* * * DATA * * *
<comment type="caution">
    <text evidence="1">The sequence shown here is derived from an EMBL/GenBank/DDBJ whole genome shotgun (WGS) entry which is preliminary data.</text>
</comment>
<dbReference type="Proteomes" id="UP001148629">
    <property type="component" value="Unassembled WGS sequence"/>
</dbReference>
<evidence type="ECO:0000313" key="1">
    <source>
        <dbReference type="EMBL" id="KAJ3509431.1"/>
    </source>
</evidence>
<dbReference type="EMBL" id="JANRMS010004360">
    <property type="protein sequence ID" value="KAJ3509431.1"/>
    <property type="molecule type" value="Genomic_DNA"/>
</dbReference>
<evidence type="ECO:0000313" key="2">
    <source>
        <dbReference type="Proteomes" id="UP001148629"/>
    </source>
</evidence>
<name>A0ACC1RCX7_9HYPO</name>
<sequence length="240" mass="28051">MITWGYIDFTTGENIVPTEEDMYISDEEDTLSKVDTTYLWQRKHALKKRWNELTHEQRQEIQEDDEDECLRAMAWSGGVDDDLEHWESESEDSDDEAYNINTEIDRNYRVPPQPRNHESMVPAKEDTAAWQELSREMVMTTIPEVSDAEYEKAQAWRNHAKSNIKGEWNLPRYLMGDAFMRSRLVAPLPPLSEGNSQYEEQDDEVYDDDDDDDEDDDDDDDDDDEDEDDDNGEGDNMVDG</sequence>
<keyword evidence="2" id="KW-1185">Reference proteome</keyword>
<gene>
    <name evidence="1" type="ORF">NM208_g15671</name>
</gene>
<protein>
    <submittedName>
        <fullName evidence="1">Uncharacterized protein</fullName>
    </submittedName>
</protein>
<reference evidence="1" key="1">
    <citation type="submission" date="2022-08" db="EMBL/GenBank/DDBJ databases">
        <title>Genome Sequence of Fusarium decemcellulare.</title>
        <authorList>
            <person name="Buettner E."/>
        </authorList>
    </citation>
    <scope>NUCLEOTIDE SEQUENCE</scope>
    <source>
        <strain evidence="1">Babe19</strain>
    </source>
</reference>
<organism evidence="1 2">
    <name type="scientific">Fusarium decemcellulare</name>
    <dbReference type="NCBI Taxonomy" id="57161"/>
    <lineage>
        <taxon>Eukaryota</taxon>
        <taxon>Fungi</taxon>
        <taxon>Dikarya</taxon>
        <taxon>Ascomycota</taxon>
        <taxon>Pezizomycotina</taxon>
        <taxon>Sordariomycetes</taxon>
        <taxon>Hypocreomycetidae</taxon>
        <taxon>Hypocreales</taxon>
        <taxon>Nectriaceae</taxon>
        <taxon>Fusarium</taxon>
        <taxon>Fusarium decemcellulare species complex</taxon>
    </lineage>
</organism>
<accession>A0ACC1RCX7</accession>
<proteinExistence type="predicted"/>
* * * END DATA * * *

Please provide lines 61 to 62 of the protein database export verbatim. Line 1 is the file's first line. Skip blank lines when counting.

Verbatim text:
<accession>A0ACC1RCX7</accession>
<proteinExistence type="predicted"/>